The most common question about deploying digital demand-responsive transport (or DDRT) in the United Kingdom is, simply, ‘can it be a sustainable part of the transport mix in the long run?’ In short: Yes. The data shows clearly that DDRT is enduring well beyond any initial pilot funding indicating that local authorities are seeing the benefits that it provides as a way of meeting low or irregular transport demand and are accordingly finding ways to fund it. In fact, DDRT is an increasingly established, integral, part of mobility networks across many European countries with the UK being no different.
A recent data analysis reveals that more than 40% of Via-powered DDRT programs in the UK have a contract length of more than three years, with our current live projects now 25 months old on average dispelling the myth that DDRT schemes rarely make it past pilot stage.
Project longevity provides one proof point but so does project scope and there are a number of services that have grown significantly beyond their initial incarnation often incorporating new areas and new use cases in the process. Authorities including Transport for Wales (fflecsi), Transport for the West Midlands (West Midlands Bus On Demand), Milton Keynes (MK Connect) and Lincolnshire (CallConnect) have all decided to expand their DDRT services beyond the initial project as a way of better serving transport demand in their local areas and having seen the clear benefits delivered.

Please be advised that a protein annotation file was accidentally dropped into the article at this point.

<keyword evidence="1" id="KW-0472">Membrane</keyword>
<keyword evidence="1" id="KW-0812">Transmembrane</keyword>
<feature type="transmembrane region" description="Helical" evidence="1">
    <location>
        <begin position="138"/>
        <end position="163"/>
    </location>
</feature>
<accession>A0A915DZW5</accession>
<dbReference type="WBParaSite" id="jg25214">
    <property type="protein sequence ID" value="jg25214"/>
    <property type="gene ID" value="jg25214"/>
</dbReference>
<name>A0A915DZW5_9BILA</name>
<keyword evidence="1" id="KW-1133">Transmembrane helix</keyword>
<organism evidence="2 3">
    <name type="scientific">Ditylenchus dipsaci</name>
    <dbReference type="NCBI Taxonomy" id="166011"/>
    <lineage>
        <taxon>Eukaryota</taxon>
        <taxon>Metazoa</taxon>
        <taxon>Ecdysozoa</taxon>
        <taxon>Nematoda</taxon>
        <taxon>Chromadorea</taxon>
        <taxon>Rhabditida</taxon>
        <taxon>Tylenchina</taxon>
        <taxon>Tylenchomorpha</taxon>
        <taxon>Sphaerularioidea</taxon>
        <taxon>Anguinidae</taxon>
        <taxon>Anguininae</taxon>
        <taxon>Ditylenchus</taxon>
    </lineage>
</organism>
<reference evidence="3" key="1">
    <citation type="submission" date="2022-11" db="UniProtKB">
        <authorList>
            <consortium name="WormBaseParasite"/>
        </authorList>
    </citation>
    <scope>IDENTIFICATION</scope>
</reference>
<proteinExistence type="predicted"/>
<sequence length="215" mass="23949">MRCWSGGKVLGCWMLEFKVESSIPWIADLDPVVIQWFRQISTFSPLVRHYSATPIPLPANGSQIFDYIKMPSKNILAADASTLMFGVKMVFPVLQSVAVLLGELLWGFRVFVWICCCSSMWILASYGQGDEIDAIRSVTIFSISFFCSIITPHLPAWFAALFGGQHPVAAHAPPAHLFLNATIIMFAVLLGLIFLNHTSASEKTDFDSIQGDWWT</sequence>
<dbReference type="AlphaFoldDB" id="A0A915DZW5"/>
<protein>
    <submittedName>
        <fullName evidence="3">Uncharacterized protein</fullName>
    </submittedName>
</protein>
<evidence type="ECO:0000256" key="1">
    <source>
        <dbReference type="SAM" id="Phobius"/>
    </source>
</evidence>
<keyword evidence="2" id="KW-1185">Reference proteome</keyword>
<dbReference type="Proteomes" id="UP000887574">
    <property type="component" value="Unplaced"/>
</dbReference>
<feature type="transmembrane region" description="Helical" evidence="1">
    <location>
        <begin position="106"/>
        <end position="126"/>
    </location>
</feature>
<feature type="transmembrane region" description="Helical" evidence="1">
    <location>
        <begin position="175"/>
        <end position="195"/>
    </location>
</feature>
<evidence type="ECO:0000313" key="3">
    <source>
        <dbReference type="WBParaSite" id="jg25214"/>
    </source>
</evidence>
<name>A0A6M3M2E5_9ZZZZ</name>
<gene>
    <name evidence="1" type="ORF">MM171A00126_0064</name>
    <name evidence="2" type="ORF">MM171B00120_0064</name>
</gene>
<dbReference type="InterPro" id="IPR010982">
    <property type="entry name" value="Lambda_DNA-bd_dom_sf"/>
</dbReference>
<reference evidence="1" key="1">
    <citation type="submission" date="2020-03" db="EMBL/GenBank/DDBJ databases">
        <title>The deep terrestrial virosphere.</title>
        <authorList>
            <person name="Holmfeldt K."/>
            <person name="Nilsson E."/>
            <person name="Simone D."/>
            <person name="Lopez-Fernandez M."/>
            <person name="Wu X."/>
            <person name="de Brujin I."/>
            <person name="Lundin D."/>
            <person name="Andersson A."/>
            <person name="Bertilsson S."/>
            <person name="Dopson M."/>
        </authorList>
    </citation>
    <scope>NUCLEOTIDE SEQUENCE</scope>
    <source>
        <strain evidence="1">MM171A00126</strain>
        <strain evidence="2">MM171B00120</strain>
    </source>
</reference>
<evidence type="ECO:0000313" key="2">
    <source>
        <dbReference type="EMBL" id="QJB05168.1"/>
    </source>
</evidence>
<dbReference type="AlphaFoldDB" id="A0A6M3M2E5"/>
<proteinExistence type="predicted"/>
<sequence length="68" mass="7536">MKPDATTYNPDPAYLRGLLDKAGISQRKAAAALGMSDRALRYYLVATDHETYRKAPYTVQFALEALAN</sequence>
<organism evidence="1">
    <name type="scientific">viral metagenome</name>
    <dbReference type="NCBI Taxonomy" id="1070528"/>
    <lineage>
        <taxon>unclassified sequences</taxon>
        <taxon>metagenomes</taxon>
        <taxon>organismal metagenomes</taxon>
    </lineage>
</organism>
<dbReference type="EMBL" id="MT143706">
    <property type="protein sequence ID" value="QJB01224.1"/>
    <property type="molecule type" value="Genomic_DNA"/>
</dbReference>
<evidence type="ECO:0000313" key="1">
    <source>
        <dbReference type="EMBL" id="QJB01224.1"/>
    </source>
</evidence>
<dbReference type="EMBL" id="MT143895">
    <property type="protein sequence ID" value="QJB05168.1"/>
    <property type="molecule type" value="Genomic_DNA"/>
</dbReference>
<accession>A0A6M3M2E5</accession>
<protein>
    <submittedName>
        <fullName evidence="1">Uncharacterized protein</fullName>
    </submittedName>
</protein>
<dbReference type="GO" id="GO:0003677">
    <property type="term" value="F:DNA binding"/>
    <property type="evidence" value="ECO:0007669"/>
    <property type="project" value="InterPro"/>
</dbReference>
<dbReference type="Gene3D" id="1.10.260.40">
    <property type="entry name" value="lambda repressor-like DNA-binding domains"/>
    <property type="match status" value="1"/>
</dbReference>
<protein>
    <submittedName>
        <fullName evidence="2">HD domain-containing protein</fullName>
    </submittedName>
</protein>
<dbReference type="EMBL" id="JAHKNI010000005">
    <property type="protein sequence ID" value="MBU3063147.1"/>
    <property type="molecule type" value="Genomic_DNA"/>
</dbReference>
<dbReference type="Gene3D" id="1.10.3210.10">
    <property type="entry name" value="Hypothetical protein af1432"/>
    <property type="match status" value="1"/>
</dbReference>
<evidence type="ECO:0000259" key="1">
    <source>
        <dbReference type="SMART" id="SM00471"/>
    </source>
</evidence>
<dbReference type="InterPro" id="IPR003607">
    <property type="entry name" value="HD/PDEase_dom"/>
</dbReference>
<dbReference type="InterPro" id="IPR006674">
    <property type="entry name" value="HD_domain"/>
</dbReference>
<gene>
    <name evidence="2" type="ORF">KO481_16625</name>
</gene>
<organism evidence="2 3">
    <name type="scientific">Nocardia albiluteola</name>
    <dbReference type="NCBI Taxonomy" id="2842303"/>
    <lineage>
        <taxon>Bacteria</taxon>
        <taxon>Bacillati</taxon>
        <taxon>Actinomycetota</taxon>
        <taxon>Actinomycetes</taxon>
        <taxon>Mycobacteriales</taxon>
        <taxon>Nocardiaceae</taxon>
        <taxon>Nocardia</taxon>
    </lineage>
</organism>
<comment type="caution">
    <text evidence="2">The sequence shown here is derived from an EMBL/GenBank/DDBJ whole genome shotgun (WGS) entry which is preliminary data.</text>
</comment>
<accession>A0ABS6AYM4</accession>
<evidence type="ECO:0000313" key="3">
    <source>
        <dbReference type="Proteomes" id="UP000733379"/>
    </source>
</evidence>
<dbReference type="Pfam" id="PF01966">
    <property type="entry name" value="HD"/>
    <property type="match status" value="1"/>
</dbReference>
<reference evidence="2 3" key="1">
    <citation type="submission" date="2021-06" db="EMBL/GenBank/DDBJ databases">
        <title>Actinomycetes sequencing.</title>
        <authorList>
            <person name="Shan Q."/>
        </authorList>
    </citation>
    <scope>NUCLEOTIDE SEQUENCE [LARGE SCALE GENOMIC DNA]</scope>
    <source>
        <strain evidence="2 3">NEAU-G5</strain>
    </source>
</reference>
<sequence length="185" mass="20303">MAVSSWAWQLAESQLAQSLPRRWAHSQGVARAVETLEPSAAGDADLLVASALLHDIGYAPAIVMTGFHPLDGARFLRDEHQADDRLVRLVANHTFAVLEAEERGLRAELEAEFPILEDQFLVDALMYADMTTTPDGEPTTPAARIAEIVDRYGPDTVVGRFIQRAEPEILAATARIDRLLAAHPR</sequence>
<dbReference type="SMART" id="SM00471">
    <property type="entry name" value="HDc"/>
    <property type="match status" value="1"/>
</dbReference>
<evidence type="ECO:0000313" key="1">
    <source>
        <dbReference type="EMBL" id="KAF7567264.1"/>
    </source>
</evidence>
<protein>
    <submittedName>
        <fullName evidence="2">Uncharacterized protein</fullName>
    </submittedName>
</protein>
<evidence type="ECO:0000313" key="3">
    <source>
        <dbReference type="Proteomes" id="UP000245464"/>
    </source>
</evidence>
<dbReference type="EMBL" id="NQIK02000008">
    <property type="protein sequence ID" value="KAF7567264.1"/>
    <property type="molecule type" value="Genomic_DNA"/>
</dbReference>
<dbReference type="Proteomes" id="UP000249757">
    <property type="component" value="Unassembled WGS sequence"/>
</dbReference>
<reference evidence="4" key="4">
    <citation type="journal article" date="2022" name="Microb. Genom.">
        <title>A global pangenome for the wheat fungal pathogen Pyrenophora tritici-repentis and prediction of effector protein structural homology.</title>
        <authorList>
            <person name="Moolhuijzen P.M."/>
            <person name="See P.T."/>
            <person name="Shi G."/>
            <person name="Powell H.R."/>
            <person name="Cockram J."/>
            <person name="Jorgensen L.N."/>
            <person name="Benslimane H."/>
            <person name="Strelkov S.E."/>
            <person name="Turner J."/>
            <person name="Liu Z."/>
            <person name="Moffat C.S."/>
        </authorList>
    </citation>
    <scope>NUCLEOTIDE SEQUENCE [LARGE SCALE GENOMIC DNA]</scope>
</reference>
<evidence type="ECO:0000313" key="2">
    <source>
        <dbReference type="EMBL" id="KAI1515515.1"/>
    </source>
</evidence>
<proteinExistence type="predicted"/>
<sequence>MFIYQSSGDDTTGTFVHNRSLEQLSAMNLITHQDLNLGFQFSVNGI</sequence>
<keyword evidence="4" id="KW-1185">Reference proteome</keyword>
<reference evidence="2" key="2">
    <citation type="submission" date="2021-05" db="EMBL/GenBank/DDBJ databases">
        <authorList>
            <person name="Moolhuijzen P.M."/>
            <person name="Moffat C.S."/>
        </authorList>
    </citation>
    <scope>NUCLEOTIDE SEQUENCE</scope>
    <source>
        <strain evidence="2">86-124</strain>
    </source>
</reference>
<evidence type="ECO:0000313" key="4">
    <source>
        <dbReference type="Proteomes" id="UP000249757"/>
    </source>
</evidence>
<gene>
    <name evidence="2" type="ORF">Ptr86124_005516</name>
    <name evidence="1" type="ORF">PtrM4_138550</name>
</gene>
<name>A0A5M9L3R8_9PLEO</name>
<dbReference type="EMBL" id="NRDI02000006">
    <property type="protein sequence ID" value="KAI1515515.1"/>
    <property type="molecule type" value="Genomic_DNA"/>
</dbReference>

Increased accessibility, reduced congestion, and improved efficiency are all reasons to deploy DDRT but, the most common use case in the UK is as a gap filler where traditional fixed-route transport is not feasible or not as equitable as desired. “It’s supporting all of those people who don’t have cars of their own, or access to other forms of public transport who could feel alone and vulnerable, especially during the difficult past two years. It’s giving people a lifeline,” as Ben Houchen, Tees Valley Mayor, puts it.
While, undoubtedly, the public sector funding environment is tougher than ever, authorities who have progressed DDRT schemes beyond any initial competition funding have looked creatively and holistically at how transport is funded in their region — either redeploying existing subsidised bus spend or, in the case of Transport for the West Midlands, commingling use cases to create sustainability (merging their Ring & Ride and DDRT services together).
600+ cities and local authorities have done the trial and learning of building DDRT from scratch for you, so you don’t have to. To learn more about how this new mode can best serve and match the UK's new travel patterns, read here.